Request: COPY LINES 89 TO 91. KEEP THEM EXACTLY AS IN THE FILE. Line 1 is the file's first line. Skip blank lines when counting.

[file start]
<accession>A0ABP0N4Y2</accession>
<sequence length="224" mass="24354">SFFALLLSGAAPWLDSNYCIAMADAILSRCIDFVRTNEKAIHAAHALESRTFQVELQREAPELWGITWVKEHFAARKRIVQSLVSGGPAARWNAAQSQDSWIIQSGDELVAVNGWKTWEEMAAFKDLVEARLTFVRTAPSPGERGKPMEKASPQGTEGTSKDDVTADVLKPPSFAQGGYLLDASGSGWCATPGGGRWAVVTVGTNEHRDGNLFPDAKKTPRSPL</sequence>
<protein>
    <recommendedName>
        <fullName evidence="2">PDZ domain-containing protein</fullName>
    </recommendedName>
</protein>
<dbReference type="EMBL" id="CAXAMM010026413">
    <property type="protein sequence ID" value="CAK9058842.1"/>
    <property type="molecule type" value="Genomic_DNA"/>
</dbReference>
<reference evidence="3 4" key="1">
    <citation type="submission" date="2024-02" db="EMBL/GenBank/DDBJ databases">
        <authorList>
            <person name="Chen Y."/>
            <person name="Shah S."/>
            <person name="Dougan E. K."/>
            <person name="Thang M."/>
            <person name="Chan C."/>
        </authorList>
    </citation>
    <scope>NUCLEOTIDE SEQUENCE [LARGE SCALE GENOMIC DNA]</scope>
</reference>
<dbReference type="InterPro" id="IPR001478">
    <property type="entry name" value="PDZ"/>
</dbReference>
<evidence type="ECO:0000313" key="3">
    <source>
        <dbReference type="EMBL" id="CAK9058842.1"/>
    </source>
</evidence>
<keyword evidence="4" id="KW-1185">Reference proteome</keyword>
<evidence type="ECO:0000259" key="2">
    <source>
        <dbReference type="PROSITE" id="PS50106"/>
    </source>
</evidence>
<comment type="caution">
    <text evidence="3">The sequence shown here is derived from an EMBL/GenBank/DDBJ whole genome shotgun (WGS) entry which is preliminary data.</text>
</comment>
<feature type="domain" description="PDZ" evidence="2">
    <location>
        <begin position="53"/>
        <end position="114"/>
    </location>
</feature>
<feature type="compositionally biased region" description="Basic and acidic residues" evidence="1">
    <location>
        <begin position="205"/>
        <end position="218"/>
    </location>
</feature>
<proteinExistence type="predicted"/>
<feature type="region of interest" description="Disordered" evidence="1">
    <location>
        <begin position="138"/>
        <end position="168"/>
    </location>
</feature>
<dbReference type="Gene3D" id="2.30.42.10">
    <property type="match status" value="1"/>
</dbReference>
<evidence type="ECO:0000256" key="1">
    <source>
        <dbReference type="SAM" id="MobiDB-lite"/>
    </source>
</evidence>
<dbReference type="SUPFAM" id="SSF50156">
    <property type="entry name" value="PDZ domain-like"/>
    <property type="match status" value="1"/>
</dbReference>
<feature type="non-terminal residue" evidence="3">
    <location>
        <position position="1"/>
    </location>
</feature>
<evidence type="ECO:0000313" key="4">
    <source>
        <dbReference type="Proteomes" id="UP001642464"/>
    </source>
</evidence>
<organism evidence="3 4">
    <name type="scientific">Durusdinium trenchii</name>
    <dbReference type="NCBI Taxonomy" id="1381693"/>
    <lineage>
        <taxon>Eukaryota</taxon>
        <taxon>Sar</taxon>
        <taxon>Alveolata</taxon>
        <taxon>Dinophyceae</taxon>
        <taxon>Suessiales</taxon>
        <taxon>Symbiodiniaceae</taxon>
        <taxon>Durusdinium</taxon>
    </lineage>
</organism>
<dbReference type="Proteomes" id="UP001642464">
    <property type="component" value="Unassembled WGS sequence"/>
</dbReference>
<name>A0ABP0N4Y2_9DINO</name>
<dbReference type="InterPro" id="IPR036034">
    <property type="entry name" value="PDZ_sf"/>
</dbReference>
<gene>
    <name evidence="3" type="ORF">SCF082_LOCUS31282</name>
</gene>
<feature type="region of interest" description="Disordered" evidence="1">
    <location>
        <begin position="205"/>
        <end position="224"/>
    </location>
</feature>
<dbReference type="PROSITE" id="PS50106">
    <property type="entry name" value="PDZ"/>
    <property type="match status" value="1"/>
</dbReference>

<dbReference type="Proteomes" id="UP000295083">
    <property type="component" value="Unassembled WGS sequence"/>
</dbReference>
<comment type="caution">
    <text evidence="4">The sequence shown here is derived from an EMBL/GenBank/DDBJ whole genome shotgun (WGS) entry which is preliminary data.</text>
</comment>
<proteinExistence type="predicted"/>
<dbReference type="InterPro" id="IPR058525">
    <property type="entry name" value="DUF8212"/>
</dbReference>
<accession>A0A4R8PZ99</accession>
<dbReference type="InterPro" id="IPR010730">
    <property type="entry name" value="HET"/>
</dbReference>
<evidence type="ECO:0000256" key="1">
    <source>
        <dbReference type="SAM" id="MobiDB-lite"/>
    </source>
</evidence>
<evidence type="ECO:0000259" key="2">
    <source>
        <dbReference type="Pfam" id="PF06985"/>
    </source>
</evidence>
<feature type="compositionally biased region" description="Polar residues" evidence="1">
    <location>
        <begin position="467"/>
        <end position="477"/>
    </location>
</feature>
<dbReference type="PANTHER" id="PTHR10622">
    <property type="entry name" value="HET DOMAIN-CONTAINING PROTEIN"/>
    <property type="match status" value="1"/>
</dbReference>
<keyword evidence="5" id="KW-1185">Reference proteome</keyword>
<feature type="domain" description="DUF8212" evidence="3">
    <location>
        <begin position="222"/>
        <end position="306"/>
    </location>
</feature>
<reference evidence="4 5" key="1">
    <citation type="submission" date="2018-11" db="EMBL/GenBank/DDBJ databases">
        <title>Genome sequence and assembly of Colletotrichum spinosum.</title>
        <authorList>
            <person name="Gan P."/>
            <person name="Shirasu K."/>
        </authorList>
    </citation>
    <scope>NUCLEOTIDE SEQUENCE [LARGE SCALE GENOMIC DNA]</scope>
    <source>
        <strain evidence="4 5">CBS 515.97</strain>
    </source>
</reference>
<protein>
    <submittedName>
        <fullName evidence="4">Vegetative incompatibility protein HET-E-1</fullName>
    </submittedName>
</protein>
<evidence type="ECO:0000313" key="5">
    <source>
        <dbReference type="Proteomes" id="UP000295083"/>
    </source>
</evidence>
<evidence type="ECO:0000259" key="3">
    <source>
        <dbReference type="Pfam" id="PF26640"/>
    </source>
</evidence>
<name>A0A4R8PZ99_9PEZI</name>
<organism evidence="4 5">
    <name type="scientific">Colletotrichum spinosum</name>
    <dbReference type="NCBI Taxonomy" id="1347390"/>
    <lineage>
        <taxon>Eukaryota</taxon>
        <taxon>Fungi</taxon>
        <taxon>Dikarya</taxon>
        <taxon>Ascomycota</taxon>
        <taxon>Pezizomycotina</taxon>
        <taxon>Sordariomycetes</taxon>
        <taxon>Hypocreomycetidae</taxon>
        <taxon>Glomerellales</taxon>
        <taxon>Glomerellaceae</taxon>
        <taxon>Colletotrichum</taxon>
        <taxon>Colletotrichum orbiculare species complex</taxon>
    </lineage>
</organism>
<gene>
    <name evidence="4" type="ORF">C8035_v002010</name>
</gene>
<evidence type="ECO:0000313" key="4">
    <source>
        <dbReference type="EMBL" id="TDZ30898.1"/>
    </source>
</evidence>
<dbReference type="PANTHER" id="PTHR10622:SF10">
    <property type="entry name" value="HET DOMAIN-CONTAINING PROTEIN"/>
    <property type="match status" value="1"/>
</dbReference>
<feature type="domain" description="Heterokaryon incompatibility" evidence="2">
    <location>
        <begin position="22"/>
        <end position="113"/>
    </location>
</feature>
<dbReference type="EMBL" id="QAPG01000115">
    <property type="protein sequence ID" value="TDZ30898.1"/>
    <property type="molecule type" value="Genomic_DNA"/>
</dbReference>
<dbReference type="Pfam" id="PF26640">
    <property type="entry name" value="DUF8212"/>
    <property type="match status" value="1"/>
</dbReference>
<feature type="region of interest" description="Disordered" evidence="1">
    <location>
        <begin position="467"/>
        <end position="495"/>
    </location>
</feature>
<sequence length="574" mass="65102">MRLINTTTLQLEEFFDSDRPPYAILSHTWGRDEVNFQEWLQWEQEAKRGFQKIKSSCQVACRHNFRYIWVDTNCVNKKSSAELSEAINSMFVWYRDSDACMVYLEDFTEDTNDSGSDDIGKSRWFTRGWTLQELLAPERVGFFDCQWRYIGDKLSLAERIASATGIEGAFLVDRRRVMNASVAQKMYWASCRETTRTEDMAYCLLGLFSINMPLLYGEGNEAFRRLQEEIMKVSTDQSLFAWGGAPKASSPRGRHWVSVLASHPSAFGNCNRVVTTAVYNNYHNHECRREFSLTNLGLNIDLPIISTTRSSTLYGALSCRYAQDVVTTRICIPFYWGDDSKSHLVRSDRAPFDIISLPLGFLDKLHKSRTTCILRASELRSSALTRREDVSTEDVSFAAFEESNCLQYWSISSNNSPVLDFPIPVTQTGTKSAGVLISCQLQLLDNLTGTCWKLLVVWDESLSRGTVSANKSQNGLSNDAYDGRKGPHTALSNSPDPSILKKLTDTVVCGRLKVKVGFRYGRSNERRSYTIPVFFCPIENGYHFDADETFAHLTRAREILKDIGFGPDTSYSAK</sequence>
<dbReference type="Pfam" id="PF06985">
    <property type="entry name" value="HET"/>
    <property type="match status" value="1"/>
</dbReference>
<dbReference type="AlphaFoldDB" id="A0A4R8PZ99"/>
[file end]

        <taxon>Dinophyceae</taxon>
        <taxon>Suessiales</taxon>
        <taxon>Symbiodiniaceae</taxon>